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Faber

FABER, the name of a family of German lead-pencil manufacturers. Their business was founded in 1760 at Stein, near Nuremberg, by Kaspar Faber (d. 1784). It was then inherited by his son Anton Wilhelm (d. 1819). Georg Leonhard Faber succeeded in 1810 (d. 1839), and the business passed to Johann Lothar von Faber (1817-1896), the great-grandson of the founder. At the time of his assuming control about twenty hands were employed, under old-fashioned conditions, and owing to the invention of the French crayons Contés of Nicolas Jacques Conté (q.v.) competition had reduced the entire Nuremberg industry to a low ebb (see Pencil). Johann introduced improvements in machinery and methods, brought his factory to the highest state of efficiency, and it became a model for all the other German and Austrian manufacturers. He established branches in New York, Paris, London and Berlin, and agencies in Vienna, St Petersburg and Hamburg, and made his greatest coup in 1856, when he contracted for the exclusive control of the graphite obtained from the East Siberian mines. Faber had also branched out into the manufacture of water-colour and oil paints, inks, slates and slate-pencils, and engineers' and architects' drawing instruments, and built additional factories to house his various industries at New York and at Noisy-le-Sec, near Paris, and had his own cedar mills in Florida. For his services to German industry he received a patent of nobility and an appointment as councillor of state. After the death of his widow (1903) the business was inherited by his grand-daughter Countess Otilie von Faber-Castell and her husband, Count Alexander.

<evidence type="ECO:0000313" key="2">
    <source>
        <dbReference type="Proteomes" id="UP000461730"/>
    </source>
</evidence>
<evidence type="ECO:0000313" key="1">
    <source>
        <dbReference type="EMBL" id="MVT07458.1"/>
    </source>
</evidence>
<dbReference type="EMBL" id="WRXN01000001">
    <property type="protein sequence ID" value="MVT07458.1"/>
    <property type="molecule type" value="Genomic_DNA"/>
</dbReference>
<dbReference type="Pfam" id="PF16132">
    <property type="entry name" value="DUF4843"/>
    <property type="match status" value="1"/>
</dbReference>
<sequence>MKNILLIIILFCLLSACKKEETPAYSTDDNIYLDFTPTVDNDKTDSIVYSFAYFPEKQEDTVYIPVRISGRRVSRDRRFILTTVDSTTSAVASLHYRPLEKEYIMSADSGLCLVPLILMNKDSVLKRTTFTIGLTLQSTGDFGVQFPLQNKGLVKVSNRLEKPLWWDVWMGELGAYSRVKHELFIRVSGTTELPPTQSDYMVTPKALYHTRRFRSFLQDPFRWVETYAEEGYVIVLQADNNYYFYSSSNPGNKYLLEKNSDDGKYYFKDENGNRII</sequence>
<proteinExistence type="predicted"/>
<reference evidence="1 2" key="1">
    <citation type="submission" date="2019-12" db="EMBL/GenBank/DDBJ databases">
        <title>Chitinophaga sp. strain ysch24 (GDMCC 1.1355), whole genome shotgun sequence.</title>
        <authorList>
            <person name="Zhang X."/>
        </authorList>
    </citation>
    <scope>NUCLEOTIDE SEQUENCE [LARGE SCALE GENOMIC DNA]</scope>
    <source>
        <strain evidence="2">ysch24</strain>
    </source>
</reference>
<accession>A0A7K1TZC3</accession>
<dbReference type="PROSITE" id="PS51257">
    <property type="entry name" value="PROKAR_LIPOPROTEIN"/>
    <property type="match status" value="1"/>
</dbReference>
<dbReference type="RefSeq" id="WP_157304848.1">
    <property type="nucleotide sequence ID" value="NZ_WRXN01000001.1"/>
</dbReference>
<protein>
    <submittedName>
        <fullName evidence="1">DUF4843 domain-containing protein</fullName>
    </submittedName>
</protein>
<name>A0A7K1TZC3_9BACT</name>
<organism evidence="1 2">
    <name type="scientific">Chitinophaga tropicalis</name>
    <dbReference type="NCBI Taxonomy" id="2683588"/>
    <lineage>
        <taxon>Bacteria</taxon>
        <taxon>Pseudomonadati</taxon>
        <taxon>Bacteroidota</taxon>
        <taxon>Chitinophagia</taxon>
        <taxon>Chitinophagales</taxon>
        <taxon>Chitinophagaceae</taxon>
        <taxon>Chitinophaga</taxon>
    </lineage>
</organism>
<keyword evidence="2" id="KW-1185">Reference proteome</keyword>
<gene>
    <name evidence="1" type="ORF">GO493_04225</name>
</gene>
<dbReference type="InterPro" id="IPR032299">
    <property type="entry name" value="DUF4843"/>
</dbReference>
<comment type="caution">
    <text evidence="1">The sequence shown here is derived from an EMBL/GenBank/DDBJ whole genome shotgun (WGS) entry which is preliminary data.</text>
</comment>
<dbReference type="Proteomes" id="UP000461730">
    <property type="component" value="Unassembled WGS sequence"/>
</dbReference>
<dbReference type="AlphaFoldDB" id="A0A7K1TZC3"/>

Note - this article incorporates content from Encyclopaedia Britannica, Eleventh Edition, (1910-1911)

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